Many forces families don’t want to think about morbid topics such as death in service benefits and widow’s pensions. The reality is that, as a spouse or partner of a serving soldier, we do need to get up to speed with them and at least know where we stand if the worst happens.
Before we explain each of these, it’s vital that we highlight just how important it is for everyone, especially service couples, to have a legal and valid Will. This is one of the stress-free services that Forces Family Finance provide, which you can read more about on our website. We have included a glossary of terms at the bottom of this blog which further explain terms marked with a star (*) and also a summary table indicating the lump sum and pension amounts, for easy reference.
What you should know
In the event of a serving personnel’s death, their eligible dependents will receive certain benefits, which may consist of a tax-free lump sum and a taxable pension for life. If, however, you haven’t nominated your dependents, then this lump sum will be added to your estate. In the circumstance that you married within 6 months of your spouse’s death, or that you are more than 12 years younger than your spouse, the above will be reviewed and may be subject to alteration.
Serving personnel should nominate who they want their lump sum death benefit to be paid to. This can be any person (or several people), or a charity/social club, or a combination of both. This nomination must be made in writing to DBS Veterans UK by completing a Nomination Form (AFPS Form 2) available from the DBS Veterans UK website. If you die without making a valid nomination, then lump sum payments are usually made to your spouse, eligible partner* or any eligible children*. If there is no such person, then it will be paid to your estate. Make sure that nominations for this payment are kept up-to-date with changes to your personal circumstances; a valid nomination takes precedence over any exiting spouse!
In the event of death in service, you must have completed at least 2 years of qualifying service in any Armed Forces Pension Scheme for your dependents to be entitled to any pension. However, a death in service lump sum, 4 times your final pensionable earnings, will be paid to your nominee, spouse, civil or eligible partner regardless of whether you have vested in a pension scheme or not. If there is no surviving nominee, spouse, civil or eligible partner then the lump sum will be split between all eligible children. If none exist, it shall be paid to your estate. In addition to this lump sum, the aforementioned will receive an immediate pension for life, paid as follows; a spouse, civil partner or eligible partner will receive 62.5% of this pension, while eligible children will share the remaining 37.5% (a maximum of 25% per child). If there is no spouse, civil partner or eligible partner, all eligible children will share 100% of the pension (to a maximum of 33.3% per child).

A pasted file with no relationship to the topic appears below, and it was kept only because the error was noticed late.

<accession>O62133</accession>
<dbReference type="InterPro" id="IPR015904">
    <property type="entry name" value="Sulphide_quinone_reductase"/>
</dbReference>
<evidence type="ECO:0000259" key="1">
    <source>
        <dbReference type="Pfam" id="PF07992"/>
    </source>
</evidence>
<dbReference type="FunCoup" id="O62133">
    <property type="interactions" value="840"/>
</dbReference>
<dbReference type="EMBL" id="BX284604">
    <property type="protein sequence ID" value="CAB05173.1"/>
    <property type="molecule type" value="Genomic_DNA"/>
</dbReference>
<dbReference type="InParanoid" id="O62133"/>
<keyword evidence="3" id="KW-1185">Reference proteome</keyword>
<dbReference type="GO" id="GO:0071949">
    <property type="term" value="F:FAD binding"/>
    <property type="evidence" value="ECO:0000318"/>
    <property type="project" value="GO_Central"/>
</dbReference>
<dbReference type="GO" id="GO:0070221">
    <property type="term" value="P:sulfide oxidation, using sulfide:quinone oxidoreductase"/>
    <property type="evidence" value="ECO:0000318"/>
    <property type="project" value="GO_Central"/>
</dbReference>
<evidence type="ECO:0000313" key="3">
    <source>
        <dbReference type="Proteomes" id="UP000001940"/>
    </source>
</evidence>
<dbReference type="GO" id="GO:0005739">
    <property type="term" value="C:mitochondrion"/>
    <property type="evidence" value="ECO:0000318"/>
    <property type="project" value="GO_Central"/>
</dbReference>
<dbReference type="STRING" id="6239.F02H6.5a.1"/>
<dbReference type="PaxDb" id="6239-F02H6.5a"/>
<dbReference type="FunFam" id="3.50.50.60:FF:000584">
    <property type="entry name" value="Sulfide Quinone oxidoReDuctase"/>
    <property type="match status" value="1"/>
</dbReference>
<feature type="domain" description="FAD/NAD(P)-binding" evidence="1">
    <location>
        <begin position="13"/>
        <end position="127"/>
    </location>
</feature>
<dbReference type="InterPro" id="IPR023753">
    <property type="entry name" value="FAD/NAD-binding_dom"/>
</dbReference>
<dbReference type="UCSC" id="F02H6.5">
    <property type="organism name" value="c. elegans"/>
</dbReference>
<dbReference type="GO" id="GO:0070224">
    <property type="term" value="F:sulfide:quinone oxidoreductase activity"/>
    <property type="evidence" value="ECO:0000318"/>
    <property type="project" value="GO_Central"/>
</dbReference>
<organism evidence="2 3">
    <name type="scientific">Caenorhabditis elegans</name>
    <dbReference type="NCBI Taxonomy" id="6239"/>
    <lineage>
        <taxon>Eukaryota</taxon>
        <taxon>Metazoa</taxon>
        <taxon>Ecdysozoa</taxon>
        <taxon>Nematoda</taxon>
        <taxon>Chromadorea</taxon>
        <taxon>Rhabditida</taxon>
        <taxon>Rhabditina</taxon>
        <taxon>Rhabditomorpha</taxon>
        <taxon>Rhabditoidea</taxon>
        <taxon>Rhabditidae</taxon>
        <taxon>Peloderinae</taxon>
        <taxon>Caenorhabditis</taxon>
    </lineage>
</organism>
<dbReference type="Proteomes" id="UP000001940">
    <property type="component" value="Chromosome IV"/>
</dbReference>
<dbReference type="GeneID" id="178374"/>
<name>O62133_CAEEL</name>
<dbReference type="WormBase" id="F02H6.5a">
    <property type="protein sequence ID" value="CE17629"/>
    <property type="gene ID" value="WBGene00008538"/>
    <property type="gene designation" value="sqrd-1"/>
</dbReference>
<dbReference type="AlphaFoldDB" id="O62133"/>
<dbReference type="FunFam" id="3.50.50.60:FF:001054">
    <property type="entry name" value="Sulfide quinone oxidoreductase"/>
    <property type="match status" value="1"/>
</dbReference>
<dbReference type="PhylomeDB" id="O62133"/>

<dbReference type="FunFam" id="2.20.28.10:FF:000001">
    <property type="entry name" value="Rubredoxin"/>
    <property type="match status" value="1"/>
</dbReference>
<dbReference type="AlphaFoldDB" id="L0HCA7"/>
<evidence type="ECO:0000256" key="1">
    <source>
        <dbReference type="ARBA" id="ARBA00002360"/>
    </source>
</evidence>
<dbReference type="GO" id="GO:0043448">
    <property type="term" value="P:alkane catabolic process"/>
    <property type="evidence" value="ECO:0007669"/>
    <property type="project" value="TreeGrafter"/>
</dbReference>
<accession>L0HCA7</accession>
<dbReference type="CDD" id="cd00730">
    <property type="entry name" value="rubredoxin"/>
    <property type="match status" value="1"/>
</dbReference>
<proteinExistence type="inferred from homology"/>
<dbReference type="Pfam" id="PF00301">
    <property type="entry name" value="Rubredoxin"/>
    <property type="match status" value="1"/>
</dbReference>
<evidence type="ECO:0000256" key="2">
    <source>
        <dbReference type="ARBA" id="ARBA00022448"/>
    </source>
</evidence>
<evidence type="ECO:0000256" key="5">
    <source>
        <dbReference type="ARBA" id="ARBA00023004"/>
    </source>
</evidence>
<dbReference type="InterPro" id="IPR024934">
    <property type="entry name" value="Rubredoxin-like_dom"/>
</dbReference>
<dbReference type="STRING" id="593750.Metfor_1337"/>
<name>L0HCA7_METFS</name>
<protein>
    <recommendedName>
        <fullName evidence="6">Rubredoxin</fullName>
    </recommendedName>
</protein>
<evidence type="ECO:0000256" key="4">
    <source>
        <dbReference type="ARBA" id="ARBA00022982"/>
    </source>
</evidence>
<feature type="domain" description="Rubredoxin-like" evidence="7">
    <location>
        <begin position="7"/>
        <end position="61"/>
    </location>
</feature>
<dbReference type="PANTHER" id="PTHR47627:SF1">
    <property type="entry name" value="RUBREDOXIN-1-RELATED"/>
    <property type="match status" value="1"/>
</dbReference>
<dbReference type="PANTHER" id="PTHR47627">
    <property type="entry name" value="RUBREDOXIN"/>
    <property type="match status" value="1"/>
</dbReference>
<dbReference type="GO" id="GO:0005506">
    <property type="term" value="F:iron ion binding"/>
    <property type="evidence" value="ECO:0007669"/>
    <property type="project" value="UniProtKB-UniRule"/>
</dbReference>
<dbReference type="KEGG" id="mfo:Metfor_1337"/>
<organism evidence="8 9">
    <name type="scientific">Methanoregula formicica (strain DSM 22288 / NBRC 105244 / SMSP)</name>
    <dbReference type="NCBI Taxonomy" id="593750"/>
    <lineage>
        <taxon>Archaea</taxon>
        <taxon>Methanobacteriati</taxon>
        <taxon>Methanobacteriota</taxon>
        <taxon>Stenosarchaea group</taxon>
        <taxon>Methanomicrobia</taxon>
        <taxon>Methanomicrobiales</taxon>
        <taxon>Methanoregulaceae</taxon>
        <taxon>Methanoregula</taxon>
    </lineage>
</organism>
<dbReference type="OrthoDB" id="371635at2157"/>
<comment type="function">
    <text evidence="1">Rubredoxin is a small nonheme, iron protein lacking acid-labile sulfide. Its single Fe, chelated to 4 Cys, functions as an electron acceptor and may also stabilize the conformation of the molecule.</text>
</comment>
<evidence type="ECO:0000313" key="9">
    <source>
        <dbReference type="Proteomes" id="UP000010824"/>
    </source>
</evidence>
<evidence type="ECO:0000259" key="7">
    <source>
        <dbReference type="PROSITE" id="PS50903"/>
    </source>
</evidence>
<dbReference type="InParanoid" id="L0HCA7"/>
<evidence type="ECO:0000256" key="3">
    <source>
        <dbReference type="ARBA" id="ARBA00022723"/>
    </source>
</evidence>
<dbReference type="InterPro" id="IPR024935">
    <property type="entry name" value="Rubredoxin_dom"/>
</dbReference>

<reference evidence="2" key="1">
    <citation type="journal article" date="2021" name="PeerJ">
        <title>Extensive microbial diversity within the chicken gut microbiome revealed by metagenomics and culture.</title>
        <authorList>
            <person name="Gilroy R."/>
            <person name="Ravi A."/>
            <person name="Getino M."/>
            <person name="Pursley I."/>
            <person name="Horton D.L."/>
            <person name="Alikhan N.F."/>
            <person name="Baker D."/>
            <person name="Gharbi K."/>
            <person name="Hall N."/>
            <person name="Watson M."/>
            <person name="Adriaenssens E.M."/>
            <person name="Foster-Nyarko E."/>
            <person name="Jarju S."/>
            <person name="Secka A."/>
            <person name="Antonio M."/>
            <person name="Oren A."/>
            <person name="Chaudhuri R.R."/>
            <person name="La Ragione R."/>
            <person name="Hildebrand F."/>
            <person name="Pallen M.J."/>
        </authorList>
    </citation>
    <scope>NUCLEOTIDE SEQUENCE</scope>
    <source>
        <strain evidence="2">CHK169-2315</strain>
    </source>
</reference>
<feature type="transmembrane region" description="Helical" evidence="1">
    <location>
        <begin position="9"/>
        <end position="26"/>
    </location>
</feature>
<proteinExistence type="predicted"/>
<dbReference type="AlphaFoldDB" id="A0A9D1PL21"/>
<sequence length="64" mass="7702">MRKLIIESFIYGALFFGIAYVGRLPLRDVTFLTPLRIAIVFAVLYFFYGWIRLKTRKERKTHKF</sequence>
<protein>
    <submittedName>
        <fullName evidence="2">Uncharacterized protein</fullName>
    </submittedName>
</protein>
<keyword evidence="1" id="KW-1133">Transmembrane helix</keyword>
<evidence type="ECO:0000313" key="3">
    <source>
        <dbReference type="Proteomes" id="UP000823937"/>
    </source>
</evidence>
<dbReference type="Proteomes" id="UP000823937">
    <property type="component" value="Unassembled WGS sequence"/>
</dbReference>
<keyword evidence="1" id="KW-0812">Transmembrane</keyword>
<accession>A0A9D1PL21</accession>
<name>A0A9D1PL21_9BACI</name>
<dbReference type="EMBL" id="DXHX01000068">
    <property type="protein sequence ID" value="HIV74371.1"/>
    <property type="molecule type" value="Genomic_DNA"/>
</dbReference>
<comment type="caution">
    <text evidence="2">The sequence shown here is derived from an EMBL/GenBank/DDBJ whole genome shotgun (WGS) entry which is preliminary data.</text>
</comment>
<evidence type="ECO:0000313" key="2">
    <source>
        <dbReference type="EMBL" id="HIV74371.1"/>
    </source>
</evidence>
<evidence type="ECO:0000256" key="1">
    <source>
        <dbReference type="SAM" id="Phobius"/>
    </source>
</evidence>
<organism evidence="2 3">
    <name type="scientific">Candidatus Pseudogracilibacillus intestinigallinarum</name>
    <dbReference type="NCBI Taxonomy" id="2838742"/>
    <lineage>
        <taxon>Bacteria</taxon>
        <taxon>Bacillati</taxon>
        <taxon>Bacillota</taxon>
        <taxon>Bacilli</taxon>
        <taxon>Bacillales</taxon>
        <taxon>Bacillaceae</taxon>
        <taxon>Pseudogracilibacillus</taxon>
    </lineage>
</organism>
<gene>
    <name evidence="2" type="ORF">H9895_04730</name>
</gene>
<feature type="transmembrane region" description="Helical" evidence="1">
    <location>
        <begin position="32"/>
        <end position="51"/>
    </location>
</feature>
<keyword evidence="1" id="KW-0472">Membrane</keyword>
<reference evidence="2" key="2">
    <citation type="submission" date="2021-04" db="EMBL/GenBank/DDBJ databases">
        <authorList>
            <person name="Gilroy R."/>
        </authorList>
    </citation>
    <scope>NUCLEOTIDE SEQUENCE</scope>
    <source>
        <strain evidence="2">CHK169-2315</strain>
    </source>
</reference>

If you leave the Armed Forces having qualified for a Deferred Pension, but you die before that pension comes into payment at State Pension Age, your nominee, spouse, civil partner or eligible partner will receive a tax-free lump sum of 3 times your pension. They will also receive an immediate pension, of the same percentage splits as the death in service pension (as will any eligible children).
If you die whilst in receipt of a pension (i.e. in retirement) your spouse, civil partner or eligible partner will receive 62.5% of that pension. Any dependent children will then share the remaining 37.5% subject to a maximum of 25% per child. If there is no surviving spouse, civil partner or eligible partner, all eligible children will share 100% of the pension, subject to a maximum of 33% per child. There will also be a tax-free lump sum equal to 5 times your pension, less the combined total of all pension payments and lump sum that you had already received since retirement. Eligible children will share the 100% of the lump sum if there is no nominee, surviving spouse, civil partner or eligible partner.
Another option is pension allocation; where you can choose to allocate a part of your annual pension to one or more dependants, provided they are financially dependent on you in order for them to receive an income for life.
Although this is a complex topic, it is useful to have a basic understanding of how it works so that you can at least make your official nomination(s) and safeguard your family if the worst should happen.
Lump Sum and Pension Payment Amounts – Summary
|Lump Sum Amount
|Pension amount to be received by spouse/eligible partner||Remainder of pension to be shared by eligible children||Pension amount to be shared by all eligible children (if no spouse/partner exists)|
|Death in Service||4 times final pensionable earning||62.5%||37.5% (max of 25% per child)||100% (max 33.3% per child)|
|Death in Deferment||3 times your pension||62.5%||37.5% (max of 25% per child)||100% (max 33.3% per child)|
|Death in Retirement||5 times your pension||62.5%||37.5% (max of 25% per child)||100% (max 33.3% per child)|
Glossary of Terms
Eligible partner – a cohabiting partner may be eligible to receive a pension providing that it can be demonstrated that a substantial and exclusive relationship existed and that there was no legal reason preventing you from getting married or forming a civil partnership.
Eligible child – an eligible child, biological or adopted, is defined as a child who is under 18 years of age and who was financially dependent upon you on the date of your death. Additionally, those under the age of 23 who are in full-time education or vocational training are also eligible, as are children, of any age, who are unable to obtain gainful employment due to a physical or mental impairment.